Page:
Sax on the Web Forum banner
1 - 6 of 6 Posts

·
Registered
Joined
·
575 Posts
Discussion Starter · #1 ·
I hate to open a new thread on Yanagisawa tone, but, seems like so much of what is written argues terms like "bland" which mean nothing to me. I'm just curious about where these horns would fit on a dark/bright spectrum of say Yamaha 875/Keilwerth/Buescher=dark and Mark VI/82Z= bright. What horn would you say the Yani was modeled after? Would one call these large or small bore instruments (or medium)?
Seems like the big players on Yanis are jazz players- is this an unfair classification? You see a lot of their sopranos in the classical world, but not their altos or tenors.
Obviously, I know that I can only know for myself if I try it for myself, but this has been difficult for me given the lower circulation of these instruments. I can't afford to buy new, so I'm not too keen on using the trial period of, say KesslerMusic, knowing that I can't afford the horn through them. Also, I know that 90% of the sound comes from the player and the mouthpiece, that said, I'm looking for the quality of sound that comes from the final 10%- the horn's sound. Very curious about SOTWers opinions on this. Muchas Gracias.
 

·
Distinguished SOTW Member, Forum Contributor 2016
Joined
·
4,881 Posts
Y'know I tried to find the same info you are seeking and was even willing to buy a horn and try it for myself. Never got there. Never found one in my price range.

I got my old Big B overhauled instead.

The tenors, though well appreciated by their owners, don't seem to be as popular as the altos in the higher echelon of jazz saxophone playing.
 

·
Registered
Joined
·
217 Posts
I've been playing on a 991 alto and I find it to have a very rich tone that I wouldn't say is either simply bright or dark. I know many other alto players that play them as well and I love the sounds I hear coming from their horns. I would describe the yani sound as warm, powerful, projecting, clear, ringing/buzzing, and it certainly stands out in a crowd of selmers. I play jazz these days, but am also an accomplished classical player and would consider the yani a perfect horn for either setting. The solid intonation and control at all dynamic levels and unparralled ergonomics are what a classical player really needs and a (jazz player for that matter). You will find that players of yanagisawa horns will always give a glowing recommendation.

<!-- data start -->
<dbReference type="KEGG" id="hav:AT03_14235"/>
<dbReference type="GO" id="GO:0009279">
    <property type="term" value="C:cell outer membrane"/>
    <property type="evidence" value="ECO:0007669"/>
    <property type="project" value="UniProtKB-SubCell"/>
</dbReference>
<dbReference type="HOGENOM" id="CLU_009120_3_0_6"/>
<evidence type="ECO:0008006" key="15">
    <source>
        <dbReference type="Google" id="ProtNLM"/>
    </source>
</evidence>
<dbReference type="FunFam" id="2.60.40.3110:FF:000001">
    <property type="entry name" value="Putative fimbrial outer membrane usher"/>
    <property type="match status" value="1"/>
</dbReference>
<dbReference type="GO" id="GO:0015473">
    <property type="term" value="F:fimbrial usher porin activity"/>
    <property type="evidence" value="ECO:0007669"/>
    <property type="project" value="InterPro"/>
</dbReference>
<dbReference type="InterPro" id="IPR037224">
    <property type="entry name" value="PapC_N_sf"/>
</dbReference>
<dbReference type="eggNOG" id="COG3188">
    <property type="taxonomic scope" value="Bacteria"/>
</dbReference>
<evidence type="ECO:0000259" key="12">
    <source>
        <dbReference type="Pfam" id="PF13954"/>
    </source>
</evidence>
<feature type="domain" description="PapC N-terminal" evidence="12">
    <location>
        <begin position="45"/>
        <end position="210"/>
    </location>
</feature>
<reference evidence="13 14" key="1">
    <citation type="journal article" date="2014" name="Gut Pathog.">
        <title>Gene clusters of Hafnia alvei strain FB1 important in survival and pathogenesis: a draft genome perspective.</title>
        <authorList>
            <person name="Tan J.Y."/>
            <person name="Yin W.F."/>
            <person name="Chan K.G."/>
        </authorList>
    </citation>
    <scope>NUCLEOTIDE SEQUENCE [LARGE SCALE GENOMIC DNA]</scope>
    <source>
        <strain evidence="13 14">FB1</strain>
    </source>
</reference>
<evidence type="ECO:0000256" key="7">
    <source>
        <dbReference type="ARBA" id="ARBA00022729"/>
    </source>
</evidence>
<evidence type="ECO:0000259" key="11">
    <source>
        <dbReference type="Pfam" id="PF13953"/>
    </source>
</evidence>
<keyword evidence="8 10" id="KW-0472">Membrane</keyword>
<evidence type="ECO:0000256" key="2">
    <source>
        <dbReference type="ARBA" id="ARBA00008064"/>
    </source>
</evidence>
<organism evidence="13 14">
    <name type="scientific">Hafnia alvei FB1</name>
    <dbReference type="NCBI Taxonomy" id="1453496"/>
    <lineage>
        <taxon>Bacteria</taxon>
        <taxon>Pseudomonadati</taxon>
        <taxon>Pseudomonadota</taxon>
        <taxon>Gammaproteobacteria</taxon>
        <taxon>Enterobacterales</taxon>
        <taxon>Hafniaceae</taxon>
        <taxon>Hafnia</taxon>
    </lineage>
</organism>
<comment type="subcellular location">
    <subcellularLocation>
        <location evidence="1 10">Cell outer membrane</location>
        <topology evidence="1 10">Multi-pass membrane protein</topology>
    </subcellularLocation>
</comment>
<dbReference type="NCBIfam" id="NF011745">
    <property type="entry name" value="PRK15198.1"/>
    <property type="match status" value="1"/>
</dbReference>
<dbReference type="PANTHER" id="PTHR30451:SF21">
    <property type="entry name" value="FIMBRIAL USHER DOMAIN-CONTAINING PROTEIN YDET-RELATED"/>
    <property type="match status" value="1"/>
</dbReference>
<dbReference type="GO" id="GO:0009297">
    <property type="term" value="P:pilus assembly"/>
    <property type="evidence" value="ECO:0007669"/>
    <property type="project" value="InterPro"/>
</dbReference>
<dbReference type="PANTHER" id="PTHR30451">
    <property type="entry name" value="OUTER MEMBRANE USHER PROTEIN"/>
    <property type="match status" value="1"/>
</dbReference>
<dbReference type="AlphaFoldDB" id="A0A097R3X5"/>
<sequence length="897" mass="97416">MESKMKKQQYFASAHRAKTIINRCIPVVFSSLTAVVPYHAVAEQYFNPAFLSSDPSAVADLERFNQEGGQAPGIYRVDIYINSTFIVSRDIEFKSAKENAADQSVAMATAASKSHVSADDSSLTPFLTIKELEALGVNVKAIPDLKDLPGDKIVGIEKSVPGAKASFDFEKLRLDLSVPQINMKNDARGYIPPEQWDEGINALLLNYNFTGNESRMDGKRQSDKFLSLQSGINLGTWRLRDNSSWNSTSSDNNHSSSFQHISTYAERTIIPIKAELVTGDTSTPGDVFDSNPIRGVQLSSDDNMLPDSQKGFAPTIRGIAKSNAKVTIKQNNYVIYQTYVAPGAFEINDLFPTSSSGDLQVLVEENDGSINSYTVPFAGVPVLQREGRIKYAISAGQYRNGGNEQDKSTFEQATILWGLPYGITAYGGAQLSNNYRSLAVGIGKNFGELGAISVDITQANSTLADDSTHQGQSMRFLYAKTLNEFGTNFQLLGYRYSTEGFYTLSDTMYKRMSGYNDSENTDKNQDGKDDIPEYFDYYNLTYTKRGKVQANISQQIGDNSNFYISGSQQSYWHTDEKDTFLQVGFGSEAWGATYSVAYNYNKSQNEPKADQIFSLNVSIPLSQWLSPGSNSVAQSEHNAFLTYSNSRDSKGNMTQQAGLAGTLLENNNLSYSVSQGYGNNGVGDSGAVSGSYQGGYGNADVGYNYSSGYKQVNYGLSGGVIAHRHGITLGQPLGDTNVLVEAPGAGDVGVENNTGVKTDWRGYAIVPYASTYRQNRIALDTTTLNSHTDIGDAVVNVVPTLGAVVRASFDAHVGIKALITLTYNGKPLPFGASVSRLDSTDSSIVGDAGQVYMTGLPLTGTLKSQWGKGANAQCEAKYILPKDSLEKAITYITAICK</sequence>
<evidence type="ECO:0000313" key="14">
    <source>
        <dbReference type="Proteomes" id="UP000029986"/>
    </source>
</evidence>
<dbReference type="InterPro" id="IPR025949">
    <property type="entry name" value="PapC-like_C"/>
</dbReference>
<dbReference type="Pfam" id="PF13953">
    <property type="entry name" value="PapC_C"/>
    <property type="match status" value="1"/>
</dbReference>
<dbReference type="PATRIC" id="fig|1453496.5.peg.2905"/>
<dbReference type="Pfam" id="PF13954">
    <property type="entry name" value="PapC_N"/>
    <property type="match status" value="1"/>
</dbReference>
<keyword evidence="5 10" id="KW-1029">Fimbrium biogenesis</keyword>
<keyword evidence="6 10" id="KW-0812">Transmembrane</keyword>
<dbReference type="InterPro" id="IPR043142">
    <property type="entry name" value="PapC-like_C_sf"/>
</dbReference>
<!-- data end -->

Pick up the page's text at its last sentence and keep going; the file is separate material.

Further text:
hope this helps
 

·
Distinguished SOTW Member
Joined
·
4,544 Posts
With the proper mouthpiece, I can play my Yani tenor brighter than my Yamaha 'Z' and darker than my Conn 110M (modern Keilwerth stencil). Just make a point of finding one that you can play. Maybe even just buy one, get it properly setup and play it for a while. They hold their value well, so you can get most of your money back out of a used Yani purchase.
 

·
Registered
Joined
·
293 Posts
I used to play a Yani/Martin/880 Tenor back in the 80s that was great. (never should have sold that). Played a markVI tenor for years after that....recently the past few years have switch back to a Yani991 and haven't looked back since. I would say that the 991 is a bit brighter than my markVI as well as has a bit more projection. Now, all my horns are Yani...sop (S902), alto (A991) and tenor. I use bronze necks on alto and tenor.
 

·
Registered
Joined
·
881 Posts
I think my Yani Tenor, a T992, is excellent. It is very flexible, the sound is somehow more neutral than my previous Selmer Mk7, but the T992 seems more responsive to the player in terms of the possibility to "color" the sound. It is also responsive to change in mouthpieces, probably more than the Mk7. But probably, in the end, mouthpiece may mean as much as the horn, or even more. Anyway, the T992 pairs really well with a standard Link STM 8*. Excellent combination. The only tenor I've tried that possibly sounded cooler was a 1922 Chu, but that horn had a horrible keywork. The T992 on the other hand has the best keywork I've ever tried. Bright or dark? It is difficult to tell, but I think you can get both qualities depending on the way you blow. As mentioned, it is very flexible. Highly recommended.
 
1 - 6 of 6 Posts
Top